We continued in the run of northerly winds and so spring passage on the Solent was light although it was good to see a tight fishing flock of 50 Common Terns on the 20th including several who had settled on the sea. Other highlights included eight Common Scoter also heading east.
Common Tern numbers were a bit up and down. A sea watch one afternoon produced more than 100 Common Terns heading east (30+ per hour) but another sea watch in the morning in similar conditions produced only 15 (4 per hour).
The passage of Whimbrel and Bar-tailed Godwit seemed a bit more consistent with counts of 50-70 of each species on two separate sea watches during the week. Many of the Bar-tailed Godwits are in summer plumage now and quite a lot of the Whimbrel flocks included a single Bar-tailed Godwit.
My first Little Terns of the year on the 27th were very distant, their amazingly rapid clockwork-toy flight action made identification easy despite the long range. On the same day a single Black-throated Diver headed east, there is a small spring passage of divers along the coast here, mainly Red-throated Divers and Black-throated Divers.
My first Gannet of the year on the 27th was a slight surprise and it came much closer than they normally do.
It was great to watch a Hobby flying all of the way across the Solent making landfall before heading over Shore Hide and then on towards Black Water.
The Little Ringed Plover pair continue to move between the muddy fringes and the shingle overthrow but have not selected a precise nest site yet, there are several bowl like impressions close to where they nested last year and I’ve seen them mating here several times.
The female Dartford Warbler was seen again this time in close proximity to one of the males. I think she may be paired up with the male whose territory is to the eastern side of Gravelly as opposed to the male who is nearer to Great Marsh.
There are around 50 Avocet across the reserve. The 35 Avocets on De L’Orne are now egg laying, early in the week 11 eggs were seen in 4 nests with at least three other newly made nests ready. There were 11 sitting birds by the end of the week. There are smaller numbers of Avocet on Great Marsh, around 15-20 with no nests evident yet. In previous years they have attempted to breed on De L’Orne before moving to Great Marsh, probably having failed due to predation from the De L’Orne Great Black-blacked Gulls.
The young Spoonbill was still splitting his time between Great Marsh, De L’Orne and Venner. His ring reveals that he is a Dutch bird.
Six Sand Martins headed east over the Flooded Fields while a single House Martin was over Venner. These are the only ones I’ve seen this spring. Swallow numbers are also still low in what appears to be a late spring for hirundines.
A family of two Egyptian Geese and six ducklings was on Venner Wigeon Fields and nearby Green-winged Orchids are starting to flower in Spring Meadow.
Butterflies included several Peacocks, Small Coppers, one or two Brimstones, a Holly Blue and lots of Speckled Woods.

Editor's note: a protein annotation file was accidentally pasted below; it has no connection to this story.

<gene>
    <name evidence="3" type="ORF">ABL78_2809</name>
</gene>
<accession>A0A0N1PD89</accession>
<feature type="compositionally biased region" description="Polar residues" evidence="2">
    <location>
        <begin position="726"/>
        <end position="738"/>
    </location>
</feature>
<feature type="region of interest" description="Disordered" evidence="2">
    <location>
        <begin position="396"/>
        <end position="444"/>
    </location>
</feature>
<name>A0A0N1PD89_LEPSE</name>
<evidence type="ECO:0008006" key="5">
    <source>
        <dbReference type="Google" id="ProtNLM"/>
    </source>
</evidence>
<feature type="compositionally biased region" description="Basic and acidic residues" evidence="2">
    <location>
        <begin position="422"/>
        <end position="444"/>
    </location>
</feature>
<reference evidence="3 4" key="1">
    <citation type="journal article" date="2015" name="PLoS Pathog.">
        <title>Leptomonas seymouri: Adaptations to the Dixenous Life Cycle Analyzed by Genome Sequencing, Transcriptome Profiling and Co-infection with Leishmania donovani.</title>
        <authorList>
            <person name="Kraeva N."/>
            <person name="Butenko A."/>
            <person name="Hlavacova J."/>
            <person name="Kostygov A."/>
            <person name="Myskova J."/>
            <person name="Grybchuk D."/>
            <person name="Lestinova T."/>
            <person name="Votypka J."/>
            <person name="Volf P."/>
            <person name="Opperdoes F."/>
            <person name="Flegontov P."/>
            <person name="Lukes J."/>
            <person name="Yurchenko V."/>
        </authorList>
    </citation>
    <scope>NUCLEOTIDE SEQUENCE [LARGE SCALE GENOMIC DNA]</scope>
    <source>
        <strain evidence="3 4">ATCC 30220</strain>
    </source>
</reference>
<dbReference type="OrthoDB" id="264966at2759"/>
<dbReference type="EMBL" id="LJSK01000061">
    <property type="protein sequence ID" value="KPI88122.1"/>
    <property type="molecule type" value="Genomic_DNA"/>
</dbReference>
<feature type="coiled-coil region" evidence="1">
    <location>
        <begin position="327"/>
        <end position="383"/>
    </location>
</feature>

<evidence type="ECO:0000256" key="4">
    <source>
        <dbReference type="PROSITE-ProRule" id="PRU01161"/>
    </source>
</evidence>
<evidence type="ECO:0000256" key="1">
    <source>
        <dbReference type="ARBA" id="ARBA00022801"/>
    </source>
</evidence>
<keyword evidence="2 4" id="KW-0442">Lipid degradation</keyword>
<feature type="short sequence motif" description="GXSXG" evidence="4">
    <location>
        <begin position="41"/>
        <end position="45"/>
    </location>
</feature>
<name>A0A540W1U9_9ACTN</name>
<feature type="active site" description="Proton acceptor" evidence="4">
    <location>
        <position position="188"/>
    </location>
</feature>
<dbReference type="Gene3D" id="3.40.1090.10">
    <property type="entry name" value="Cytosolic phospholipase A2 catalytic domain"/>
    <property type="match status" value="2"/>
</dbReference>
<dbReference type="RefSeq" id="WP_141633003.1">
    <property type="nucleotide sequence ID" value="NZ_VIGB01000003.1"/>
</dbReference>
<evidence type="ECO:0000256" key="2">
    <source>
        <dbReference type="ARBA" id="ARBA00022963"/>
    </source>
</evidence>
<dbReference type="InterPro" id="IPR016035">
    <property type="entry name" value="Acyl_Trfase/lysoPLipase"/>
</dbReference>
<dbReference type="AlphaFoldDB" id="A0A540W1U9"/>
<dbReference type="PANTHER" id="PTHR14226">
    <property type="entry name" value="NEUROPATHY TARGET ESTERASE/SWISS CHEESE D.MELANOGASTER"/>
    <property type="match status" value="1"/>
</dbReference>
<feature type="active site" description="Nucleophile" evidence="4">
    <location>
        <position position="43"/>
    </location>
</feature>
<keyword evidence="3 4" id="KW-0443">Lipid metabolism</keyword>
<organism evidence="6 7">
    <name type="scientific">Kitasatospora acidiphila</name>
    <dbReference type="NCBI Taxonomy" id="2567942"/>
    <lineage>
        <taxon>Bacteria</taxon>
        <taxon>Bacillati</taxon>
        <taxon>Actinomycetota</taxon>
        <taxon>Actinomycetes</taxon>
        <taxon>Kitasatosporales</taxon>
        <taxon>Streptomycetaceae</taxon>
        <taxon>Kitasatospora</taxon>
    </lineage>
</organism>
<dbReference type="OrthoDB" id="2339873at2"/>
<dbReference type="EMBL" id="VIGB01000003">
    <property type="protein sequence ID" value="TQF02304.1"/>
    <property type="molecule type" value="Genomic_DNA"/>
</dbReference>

My first Green Hairstreak of the year was on the Broom and Gorse bordering Gravelly Crossroads.
There are at least 15 nesting pairs of Meadow Pipit on the reserve and the parachuting display of the males is a common sight and sound at the moment.
A Red Kite flew up over the Flight Pond West field on the 21st and there was an obvious arrival of Lesser Whitethroats the same day with five singing males around the reserve. There are plenty of Reed Warblers now including this one with a richly varied song.
A male Sedge Warbler was singing at the northern end of the Gins. Greatly outnumbered by the 10 or more singing Reed Warblers it would be great if he finds a mate and breeds here.
On a very similar date to last year the first Lapwing chick was seen on the 21st. There was only one chick and so the rest of the brood may have been predated already.
Bad news from the five sample Lapwing nests we have been monitoring. Four have failed. Three were predated with four eggs in each of them, a Badger was suspected for two of them and a Fox for the third. A fourth was abandoned with 1 egg. Pretty depressing and shows you the incredible pressures ground nesting waders face.
Having found two possible Linnet nest locations I had a closer look and found both nests in the canopy of the gorse bushes. On Thursday both nests had one egg in each and by Sunday I could see that the females were incubating which they only do once they have a full clutch of 4 or 5 eggs. They should hatch around the 8th May which is around 2 weeks after the last egg was laid.
A highlight mid-week was seeing my first odonata of the year, a Hairy Dragonfly quartering near Great Marsh. Any hawker seen in spring and early summer is certain to be this species. This individual had shiny silvery wings indicating that it was newly emerged or teneral. Needs Ore is a key site for this uncommon species. I later watched another Hairy Dragonfly patrolling the ditch opposite the Shore Hide, it landed only once.
After a month hoping to attract a female it looks like the male Garganey has moved on.
The Stonechat nest I’ve been watching now has both adults returning with food items. When the parents had moved away to feed, Graham and I had a quick look and were delighted to see five chicks. They were 3-5 days old and a perfect age for Graham to ring them.
The nest inspection and ringing was done under the appropriate licenses and with consent from Natural England. This type of ringing gives us and the BTO good information on clutch and brood sizes and this year Graham, Ian and myself are surveying the Linnets and Stonechats across the reserve in order to gain a more complete picture of breeding numbers and fledging success. More on this later.
Only my third Wheatear of the spring gave me excellent views on Gravelly Beach.